Chip Kelly’s Philadelphia Eagles put on a first half performance in week one that most fans and players described as “crazy.” Racking up 322 yards in the first two quarters, it looked like football evolution. They ran 30 plays in the first quarter alone. Kelly is a master of misdirection, as in just one play they can run the read option, a bubble screen on the outside, and a stick route up the seam. That is a lot for the defense to account for. Coupled with the Eagles running hurry- up offense all game, Kelly will keep opposing defensive coordinators on edge all season. The quick decisions the quarterback makes in the system appear to greatly benefit incumbent starter Michael Vick, as he is less susceptible to hits in the pocket by getting the ball out quicker, though he does run the ball in read option. The uptempo of Kelly's practices gives them an anaerobic edge, but apparently they ran out of gas in week one, as Vick and others appeared winded in the second half. Kelly has done his best to bring his players up to speed with the attack style offense he brought from Oregon. He believes the nutrition of his players is very important, getting rid of red meat from the team cafeteria and providing fruit smoothies designed for individual players, and feels rest is just as important as practice. If Chip Kelly is very successful, it will be very interesting to see how he treats the quarterback position from a managerial aspect. He may keep drafting QBs with mid-round picks but never give one of them one of those huge 20-million-a-year deals. He has three talented quarterbacks on his roster now, two of them young, and he used his quarterbacks interchangeably at Oregon.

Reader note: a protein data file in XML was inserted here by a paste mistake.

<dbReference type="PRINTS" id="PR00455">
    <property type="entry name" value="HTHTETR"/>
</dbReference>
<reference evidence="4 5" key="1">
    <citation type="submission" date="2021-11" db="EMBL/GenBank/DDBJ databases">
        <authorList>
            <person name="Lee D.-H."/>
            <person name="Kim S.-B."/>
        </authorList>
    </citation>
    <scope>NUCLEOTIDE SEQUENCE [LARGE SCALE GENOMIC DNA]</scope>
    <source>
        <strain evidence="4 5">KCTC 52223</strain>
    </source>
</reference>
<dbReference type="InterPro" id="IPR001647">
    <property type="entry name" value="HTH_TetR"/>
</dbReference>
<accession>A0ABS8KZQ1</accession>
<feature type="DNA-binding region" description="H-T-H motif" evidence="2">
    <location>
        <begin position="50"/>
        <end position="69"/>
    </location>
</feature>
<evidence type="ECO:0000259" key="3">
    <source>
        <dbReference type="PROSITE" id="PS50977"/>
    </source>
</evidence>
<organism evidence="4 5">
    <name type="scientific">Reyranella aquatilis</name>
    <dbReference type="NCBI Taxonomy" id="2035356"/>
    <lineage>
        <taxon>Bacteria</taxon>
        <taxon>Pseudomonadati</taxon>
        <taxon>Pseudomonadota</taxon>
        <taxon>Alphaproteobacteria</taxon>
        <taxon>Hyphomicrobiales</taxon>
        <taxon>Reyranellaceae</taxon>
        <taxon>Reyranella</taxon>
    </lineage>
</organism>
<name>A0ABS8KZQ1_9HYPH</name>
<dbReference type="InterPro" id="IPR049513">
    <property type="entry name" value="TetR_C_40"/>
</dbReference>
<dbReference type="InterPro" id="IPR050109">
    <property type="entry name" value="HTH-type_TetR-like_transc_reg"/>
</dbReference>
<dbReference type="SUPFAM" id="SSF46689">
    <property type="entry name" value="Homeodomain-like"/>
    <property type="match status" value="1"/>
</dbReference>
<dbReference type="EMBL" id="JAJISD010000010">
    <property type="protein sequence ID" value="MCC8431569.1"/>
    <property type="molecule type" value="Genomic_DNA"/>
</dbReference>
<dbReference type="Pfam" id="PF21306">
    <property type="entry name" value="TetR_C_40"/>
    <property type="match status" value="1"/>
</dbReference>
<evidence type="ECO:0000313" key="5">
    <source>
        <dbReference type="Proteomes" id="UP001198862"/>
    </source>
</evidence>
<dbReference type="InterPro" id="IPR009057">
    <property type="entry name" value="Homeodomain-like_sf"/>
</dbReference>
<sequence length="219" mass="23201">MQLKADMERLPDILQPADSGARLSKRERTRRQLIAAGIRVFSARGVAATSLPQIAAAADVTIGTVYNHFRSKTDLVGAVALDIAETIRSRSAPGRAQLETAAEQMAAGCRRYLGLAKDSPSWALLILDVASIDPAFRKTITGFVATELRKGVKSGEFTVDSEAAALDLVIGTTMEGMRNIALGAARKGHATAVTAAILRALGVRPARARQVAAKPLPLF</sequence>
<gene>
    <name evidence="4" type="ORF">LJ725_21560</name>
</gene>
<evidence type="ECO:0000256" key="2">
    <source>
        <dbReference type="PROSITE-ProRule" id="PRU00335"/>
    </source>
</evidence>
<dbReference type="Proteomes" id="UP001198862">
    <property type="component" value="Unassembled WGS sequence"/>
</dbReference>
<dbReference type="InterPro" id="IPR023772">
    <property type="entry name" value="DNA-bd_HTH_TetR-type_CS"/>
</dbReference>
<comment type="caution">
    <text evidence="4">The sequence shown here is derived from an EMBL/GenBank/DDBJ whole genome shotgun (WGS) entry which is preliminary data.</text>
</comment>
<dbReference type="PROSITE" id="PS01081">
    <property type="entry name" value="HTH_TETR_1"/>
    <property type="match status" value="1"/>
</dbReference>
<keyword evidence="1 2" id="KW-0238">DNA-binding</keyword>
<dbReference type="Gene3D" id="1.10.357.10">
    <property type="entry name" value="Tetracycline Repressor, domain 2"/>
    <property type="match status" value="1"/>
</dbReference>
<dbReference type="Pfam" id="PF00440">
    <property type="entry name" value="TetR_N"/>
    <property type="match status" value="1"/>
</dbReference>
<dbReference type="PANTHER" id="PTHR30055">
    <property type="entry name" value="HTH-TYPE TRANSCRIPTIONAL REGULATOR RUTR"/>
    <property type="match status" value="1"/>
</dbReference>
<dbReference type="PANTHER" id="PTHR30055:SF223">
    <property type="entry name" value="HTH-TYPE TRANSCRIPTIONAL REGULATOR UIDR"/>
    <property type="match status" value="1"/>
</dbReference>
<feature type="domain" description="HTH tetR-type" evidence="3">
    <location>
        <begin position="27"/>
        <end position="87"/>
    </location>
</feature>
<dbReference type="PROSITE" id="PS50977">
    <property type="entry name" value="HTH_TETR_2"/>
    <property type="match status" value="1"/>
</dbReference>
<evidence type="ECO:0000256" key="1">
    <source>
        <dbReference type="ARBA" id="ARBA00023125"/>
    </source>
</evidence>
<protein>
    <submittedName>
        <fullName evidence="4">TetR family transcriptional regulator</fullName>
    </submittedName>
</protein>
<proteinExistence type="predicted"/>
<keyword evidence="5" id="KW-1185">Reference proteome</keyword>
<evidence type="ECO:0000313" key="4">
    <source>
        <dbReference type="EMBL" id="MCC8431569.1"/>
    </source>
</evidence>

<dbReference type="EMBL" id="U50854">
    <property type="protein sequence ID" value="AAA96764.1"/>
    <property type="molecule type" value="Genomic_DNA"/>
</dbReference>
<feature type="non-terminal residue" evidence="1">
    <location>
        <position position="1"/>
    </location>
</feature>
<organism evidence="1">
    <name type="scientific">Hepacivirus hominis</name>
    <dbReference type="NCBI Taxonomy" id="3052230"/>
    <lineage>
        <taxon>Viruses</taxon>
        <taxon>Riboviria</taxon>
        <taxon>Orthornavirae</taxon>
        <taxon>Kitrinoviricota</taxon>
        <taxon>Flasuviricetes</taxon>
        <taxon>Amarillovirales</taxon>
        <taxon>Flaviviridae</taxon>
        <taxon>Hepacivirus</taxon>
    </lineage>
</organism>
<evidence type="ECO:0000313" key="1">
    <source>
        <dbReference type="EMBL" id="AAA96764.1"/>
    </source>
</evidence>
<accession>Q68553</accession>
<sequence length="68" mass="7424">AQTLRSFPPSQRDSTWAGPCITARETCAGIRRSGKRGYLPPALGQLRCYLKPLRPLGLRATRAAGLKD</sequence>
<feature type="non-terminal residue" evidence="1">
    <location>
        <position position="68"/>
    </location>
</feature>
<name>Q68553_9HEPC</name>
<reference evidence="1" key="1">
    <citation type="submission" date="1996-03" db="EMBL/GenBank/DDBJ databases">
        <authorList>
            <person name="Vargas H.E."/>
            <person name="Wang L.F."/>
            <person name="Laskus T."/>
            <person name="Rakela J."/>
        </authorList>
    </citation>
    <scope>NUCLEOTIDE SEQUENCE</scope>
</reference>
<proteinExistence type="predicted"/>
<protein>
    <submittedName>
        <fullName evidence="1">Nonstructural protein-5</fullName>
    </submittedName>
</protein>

Some feel the read option is a fad like the Wildcat formation, but I disagree. When the Wildcat was used in the NFL, only the University of Arkansas and a handful of other programs were using it. Teams in all levels of football and as young as pop Warner are running the read option, and at the lower levels the best athlete on the team tends to be the QB if he can throw at all. As freak athlete quarterbacks like Cam Newton and Robert Griffin III continue to emerge from the collegiate ranks, teams will continue to draft them. Drafting one of those players and not using the read option once in a while would be akin to buying a Lamborghini and never taking it out of second gear.  Even just the threat of the read option can freeze the defense. RGIII was the best play action passer in the league (as a rookie!) last year. He averaged 11.8 yards per play action attempt. Every time he faked a handoff, chances are the pass was going for a first down. Countless times after faking the read option from the pistol formation, Griffin would hit a wide-open tight end up the seam.  The pistol formation is now a staple of Redskins’ offensive coordinator Kyle Shanahan’s system, and regardless of how often RGIII carries the ball, will be the most-used formation in their offense. In summation, the read option will stay around because the play fakes and the pistol formation itself create so many advantages for the offense.  You might not see it every game, but the read option is here to stay.